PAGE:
Colluding on Relative Prices
Ralph Winter ()
RAND Journal of Economics, 1997, vol. 28, issue 2, pages 359-371
Firms sometimes agree to limit the discounts they offer a class of customers, i.e., they collude on the price differences across consumer classes. Why? Courts have struck down agreements to limit discounts as violations of the laws against price-fixing. Are these collusive agreements in fact efficient? This article addresses these questions in a multiproduct duopoly model. Under one interpretation, the incentive to collude on relative prices can be traced to heterogeneity in consumers' time costs. Under fairly general conditions, total surplus increases with the collusion. This efficiency effect is most striking in the case where collusion raises the prices faced by all consumers over which firms compete.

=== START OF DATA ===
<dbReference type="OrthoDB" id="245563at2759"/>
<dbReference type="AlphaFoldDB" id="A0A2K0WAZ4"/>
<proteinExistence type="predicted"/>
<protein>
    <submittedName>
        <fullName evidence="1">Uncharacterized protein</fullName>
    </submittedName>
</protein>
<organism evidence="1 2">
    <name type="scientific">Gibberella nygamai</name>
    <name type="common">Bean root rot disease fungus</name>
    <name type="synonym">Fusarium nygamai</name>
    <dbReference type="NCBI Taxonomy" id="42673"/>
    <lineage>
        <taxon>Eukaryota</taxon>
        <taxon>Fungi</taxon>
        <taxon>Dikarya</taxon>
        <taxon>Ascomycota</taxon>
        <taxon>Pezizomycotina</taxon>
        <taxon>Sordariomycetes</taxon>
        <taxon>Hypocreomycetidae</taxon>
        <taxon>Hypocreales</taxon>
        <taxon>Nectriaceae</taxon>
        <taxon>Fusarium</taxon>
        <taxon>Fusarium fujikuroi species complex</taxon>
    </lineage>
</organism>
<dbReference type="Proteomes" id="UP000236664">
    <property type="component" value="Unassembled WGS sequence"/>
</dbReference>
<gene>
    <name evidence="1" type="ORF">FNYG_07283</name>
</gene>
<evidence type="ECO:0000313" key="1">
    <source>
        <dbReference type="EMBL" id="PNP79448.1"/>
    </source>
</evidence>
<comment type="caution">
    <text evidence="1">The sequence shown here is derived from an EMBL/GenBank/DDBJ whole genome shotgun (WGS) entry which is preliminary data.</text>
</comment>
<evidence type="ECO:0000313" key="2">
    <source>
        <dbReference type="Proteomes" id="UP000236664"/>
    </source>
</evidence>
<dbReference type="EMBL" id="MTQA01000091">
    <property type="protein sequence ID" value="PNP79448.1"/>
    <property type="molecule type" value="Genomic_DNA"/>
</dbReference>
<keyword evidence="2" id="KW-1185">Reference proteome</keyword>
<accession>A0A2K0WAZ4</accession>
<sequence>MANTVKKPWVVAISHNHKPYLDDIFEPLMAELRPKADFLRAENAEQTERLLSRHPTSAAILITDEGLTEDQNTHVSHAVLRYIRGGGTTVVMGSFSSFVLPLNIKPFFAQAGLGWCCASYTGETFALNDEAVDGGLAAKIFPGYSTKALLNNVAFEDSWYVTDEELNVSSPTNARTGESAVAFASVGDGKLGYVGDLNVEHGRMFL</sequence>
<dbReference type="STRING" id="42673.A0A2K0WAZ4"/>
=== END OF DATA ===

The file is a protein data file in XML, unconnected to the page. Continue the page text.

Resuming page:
References: Add references at CitEc
Citations View citations in EconPapers (4) Track citations by RSS feed
Downloads: (external link)
http://links.jstor.org/sici?sici=0741-6261%2819972 ... O%3B2-0&origin=repec full text (application/pdf)
Access to full text is restricted to JSTOR subscribers. See http://www.jstor.org for details.
This item may be available elsewhere in EconPapers: Search for items with the same title.
Export reference: BibTeX
RIS (EndNote, ProCite, RefMan)
Persistent link: http://EconPapers.repec.org/RePEc:rje:randje:v:28:y:1997:i:summer:p:359-371
Ordering information: This journal article can be ordered from
https://editorialexp ... i-bin/rje_online.cgi
Access Statistics for this article
RAND Journal of Economics is currently edited by Summer
More articles in RAND Journal of Economics from The RAND Corporation
Series data maintained by ().